When Dave set off on day four, I donned my flip-flops and skipped over to Haltwhistle — a town that claims to be the geographic centre of the U.K., but actually isn’t unless you pretend that Shetland doesn’t exist.
But that didn’t stop the town from proclaiming its tenuous claim to fame absolutely everywhere: The Centre of Britain Launderette! The Centre of Britain Hotel! The Centre of Britain Gallery!
I thought spending some time in Haltwhistle would make for a fun blog post, but it was actually a fairly boring place, so I shelved my plans to spend the night there and hopped on a train to Carlisle.
Meeting back up with Dave at the end of his walk, we threw out my hiking boots, then set off to Edinburgh for the very first time.
And man, what a beautiful city!
Edinburgh is easily one of the prettiest cities I’ve ever been to, and I quickly fell hard for it. I loved the architecture and the cosy pubs and being close to the sea and eating cullen skink and discovering that haggis is delicious. Seriously, guys, haggis is so unbelievably good! Why does everyone freak out about eating it?
We had a full week in town and decided to do as much as we could while the weather was cooperating.
It rained a lot, guys.
At times I was like, this city is so atmospheric that I want to move here and never leave! But then it would pour with rain for three days straight in the middle of July and I’d be like, could I really handle this over summer?
Regardless, we crammed a lot into our time in the city. We climbed to the top of Arthur’s Seat on a gorgeous sunny day. We wandered along the Royal Mile. We walked a fair chuck of the Water of Leith walkway. We explored the hipster Leith neighbourhood.
Edinburgh: this definitely won’t be the last time I pay you a visit!
Just please be sunnier next time, okay?
On to the statistics for the month!
Highlights of the Month
Falling in love with spectacular Bristol: I can’t get over how fabulous the city is! If you’ve never been, you should do everything you can to get there.
Discovering how affordable bus travel is in the UK: So, um, I’d never been on a bus when I first left to travel, so this month, I learned just how much I’d been missing out on. London to Bristol for £11, Bristol to Manchester for £12, Leeds to Newcastle for £6: this month was all about falling in love with National Express and their cheap, cheap fares. So much more affordable than taking the train!
Getting to hang out with so many of my blogging buddies: I met up with Victoria and Steve in Bristol, Julia and Scott in Manchester, Beverley in Leeds, and Karen in Edinburgh. It was great to catch up with so many friends after many months of not meeting up with a single blogger.
Lowlights of the Month
Dropping out of my Hadrian’s Wall walk: I felt an awful lot of shame and embarrassment over my failure to complete our walk, even though I know it was the right decision and I know I shouldn’t call it a failure and…
But I really wanted to finish, you know? I’m disappointed my hiking boots stopped me from doing so.
Gaining so much weight in the U.K.: Every time I go back to the U.K., I end up gaining weight. And on this trip, Dave and I ate out for practically every single meal, and the vast majority of those were in pubs. So many enormous dinners. So much alcohol. So much good food. I wanted to delve into the food scene of the places we were visiting, and that resulted in us trying to check out as many restaurants as possible.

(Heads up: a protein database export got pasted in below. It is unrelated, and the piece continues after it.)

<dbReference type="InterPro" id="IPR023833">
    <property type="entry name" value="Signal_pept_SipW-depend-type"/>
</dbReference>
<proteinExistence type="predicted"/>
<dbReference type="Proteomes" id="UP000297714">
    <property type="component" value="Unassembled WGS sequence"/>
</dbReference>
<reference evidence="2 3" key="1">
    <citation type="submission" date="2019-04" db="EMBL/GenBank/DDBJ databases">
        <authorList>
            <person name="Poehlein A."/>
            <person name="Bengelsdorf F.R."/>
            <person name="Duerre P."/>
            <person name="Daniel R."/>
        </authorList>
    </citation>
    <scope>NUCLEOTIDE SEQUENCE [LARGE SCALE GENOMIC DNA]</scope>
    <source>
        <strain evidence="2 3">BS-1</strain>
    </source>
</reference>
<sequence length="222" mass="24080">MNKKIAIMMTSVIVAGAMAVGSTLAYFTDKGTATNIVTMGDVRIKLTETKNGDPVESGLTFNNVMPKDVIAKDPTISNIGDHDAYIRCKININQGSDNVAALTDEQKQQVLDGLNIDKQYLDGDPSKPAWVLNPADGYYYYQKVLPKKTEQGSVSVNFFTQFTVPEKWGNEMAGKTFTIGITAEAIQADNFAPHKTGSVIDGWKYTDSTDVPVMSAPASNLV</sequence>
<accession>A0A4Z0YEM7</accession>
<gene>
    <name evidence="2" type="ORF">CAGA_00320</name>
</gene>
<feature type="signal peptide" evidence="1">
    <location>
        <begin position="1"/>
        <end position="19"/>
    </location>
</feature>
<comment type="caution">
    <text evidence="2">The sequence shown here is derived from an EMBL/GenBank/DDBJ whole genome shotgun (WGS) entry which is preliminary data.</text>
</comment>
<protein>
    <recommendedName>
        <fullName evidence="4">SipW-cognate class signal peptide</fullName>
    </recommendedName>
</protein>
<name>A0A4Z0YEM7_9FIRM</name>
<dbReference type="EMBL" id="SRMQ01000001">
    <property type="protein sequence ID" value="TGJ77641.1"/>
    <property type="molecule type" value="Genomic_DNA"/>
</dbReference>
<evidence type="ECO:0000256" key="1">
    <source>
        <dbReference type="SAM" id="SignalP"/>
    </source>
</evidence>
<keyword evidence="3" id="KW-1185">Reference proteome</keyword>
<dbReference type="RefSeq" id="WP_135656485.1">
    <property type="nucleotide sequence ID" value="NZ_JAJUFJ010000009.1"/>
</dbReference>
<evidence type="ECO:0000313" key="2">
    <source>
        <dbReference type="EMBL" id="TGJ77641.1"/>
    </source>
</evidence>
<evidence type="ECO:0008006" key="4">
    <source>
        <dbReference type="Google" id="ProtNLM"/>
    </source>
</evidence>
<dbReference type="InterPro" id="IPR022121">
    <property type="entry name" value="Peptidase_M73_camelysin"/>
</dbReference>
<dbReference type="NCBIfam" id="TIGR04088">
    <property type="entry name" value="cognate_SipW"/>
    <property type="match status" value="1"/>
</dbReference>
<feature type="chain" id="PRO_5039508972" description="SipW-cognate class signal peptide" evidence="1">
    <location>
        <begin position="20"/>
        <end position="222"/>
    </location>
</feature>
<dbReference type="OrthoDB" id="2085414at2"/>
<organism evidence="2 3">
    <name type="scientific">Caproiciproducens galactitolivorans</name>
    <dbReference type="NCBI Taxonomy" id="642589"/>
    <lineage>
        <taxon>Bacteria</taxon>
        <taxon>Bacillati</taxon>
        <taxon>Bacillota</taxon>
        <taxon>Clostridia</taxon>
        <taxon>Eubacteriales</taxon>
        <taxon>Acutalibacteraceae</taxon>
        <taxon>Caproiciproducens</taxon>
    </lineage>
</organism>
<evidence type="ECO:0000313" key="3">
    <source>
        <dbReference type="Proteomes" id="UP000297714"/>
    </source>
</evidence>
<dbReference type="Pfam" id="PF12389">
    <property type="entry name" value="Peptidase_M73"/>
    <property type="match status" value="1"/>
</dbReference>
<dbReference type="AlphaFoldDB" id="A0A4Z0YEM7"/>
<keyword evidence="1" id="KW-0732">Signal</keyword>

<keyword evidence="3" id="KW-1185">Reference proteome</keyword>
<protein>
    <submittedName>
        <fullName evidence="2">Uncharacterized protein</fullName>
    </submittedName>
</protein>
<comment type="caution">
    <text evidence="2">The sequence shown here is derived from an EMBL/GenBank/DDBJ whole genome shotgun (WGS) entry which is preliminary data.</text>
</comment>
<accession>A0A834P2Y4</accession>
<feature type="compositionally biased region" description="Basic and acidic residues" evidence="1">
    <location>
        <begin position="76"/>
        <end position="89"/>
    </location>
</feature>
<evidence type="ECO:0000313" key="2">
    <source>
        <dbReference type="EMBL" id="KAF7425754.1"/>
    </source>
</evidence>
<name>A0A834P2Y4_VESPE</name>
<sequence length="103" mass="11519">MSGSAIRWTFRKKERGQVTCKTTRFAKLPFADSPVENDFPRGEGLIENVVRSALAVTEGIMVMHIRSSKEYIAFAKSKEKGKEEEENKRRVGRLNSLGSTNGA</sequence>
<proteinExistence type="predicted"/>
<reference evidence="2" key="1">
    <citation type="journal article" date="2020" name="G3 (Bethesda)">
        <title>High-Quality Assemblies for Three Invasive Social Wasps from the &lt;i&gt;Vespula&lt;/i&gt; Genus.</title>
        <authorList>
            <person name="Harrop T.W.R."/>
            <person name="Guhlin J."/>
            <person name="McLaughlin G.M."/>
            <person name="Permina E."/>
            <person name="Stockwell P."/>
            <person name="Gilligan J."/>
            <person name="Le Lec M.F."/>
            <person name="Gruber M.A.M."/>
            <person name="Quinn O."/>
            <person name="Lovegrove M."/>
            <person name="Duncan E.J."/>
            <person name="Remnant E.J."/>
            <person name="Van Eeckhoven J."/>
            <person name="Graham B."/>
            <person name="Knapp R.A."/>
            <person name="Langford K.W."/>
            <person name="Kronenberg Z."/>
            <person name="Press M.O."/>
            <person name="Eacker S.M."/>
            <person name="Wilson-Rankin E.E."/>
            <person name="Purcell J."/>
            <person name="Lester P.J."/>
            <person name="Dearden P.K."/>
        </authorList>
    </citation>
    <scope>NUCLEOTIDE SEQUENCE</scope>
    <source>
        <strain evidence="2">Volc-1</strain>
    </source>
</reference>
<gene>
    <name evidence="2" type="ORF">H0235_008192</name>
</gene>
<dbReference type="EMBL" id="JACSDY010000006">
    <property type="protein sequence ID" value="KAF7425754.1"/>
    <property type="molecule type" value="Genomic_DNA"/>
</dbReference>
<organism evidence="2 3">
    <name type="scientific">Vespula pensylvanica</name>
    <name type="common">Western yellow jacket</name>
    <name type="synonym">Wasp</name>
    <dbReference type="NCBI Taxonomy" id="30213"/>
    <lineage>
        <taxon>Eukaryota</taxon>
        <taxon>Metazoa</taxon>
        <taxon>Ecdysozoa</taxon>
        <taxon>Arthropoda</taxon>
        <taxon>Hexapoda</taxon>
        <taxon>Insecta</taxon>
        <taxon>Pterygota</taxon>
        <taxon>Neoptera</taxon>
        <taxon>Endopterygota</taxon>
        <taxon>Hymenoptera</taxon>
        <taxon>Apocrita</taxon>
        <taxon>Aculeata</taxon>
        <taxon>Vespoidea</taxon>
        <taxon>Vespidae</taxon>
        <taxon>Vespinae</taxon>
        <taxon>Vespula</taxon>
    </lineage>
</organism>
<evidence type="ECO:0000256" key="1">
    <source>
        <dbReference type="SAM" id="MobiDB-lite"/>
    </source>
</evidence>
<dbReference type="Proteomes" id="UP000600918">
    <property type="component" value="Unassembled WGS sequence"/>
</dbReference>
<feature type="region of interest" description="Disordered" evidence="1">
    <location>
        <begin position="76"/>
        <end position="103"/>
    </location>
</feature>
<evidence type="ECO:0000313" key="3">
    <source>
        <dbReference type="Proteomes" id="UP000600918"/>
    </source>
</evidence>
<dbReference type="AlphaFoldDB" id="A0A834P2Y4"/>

And then there was the junk food I can’t find anywhere else in the world. I always go crazy for chocolates and sweets and crisps whenever I’m back.
I may have gained a whopping 15 lbs from the two months I spent in Eastern Africa and the U.S.
Bad weather in Edinburgh: We were in Edinburgh for six days, and I think it rained for every single one of those but one. And at times it was cold-torrential-downpour-can’t-go-out-without-getting-drenched rain. I know that summers can sometimes be glorious in Edinburgh, so we definitely chose the wrong week to visit!
Incidents of the Month
I lost a toenail: You know your shoes aren’t right for you when your toenail comes off after just three days of walking. Apparently they take 18 months to grow back.
Failing at the self checkout in Leeds: Lol.
So, I grabbed some snacks from a supermarket in Leeds and scanned them through the self-service checkout. I wasn’t wearing my contact lenses at the time and when it came time to pay, I just could not see where to put my card.
So I stood there for a good three minutes just gawping at this machine while it bellowed at me to insert my card and I had no idea where to do so. A queue formed behind me. A group of teenagers were in hysterics.
I ran out of the store in embarrassment.
The following day, I made Dave come in with me so I could prove to him the card reader didn’t exist, but guess what? It had been right in front of my face all along. Sigh.
Losing my phone twice in two months: At Leeds train station, I balanced my phone on top of the toilet paper dispenser, then completely forgot I left it there and walked out. If I hadn’t needed my phone to show my ticket to leave the station, I would have likely not realised for days. Fortunately, it was waiting for me when I rushed back inside.
And then I did exactly. the. same. thing in a pub in Edinburgh. I put my phone in the same place, and I left without realising.
Fortunately, again, a woman had found it and handed it back to me when I rushed back inside.
And that was the month!
My Next Steps
I can’t deny it: seeing a map so sparse is bringing an awful lot of joy to my life right now.
I’ve got a big U.S. trip planned for September, so August is going to be all about settling into a routine, losing the 15lbs of English breakfasts I gained while in the U.K., and writing about my recent travels in more depth. I’m also going to be attempting to wake up at 4 a.m. every morning for the entire month to cross off one of my yearly challenges, getting a wisdom tooth pulled, and launching my first ever course.
Exciting times ahead!